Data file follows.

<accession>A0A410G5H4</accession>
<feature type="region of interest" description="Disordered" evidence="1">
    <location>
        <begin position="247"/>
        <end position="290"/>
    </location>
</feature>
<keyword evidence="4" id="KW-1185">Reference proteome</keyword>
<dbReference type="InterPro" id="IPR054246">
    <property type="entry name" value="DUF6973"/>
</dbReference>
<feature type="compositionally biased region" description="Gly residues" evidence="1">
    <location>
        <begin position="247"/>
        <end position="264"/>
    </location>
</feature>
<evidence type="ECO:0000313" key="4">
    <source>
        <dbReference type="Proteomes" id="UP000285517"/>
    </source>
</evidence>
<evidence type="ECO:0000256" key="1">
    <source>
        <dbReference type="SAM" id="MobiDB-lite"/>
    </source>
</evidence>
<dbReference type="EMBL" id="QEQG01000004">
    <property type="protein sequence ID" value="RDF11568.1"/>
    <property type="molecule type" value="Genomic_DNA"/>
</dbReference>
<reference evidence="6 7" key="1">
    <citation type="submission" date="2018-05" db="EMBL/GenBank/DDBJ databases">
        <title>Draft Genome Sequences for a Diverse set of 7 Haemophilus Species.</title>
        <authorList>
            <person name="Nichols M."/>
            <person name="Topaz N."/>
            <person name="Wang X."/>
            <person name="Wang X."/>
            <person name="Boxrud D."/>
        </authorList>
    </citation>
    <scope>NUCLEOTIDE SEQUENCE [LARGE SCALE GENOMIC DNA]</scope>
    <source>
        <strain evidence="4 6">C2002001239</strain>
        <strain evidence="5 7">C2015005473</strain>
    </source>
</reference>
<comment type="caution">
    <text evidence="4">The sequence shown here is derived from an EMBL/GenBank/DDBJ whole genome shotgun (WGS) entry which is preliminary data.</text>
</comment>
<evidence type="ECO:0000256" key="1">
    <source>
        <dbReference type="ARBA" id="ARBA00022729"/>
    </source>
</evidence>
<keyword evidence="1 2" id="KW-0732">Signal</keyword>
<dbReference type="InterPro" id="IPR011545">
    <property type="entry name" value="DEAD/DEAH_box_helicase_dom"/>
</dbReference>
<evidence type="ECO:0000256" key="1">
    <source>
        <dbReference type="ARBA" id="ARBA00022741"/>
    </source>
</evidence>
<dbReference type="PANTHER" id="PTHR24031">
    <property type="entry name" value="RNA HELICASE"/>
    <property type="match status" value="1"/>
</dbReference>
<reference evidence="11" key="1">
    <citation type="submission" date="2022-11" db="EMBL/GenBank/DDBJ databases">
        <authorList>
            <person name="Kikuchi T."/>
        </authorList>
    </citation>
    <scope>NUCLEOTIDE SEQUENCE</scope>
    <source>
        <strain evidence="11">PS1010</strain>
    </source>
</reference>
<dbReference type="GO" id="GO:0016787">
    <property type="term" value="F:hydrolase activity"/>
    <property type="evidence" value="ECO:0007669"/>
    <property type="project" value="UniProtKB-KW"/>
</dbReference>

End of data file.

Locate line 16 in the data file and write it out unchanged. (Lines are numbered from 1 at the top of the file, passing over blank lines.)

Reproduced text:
    </location>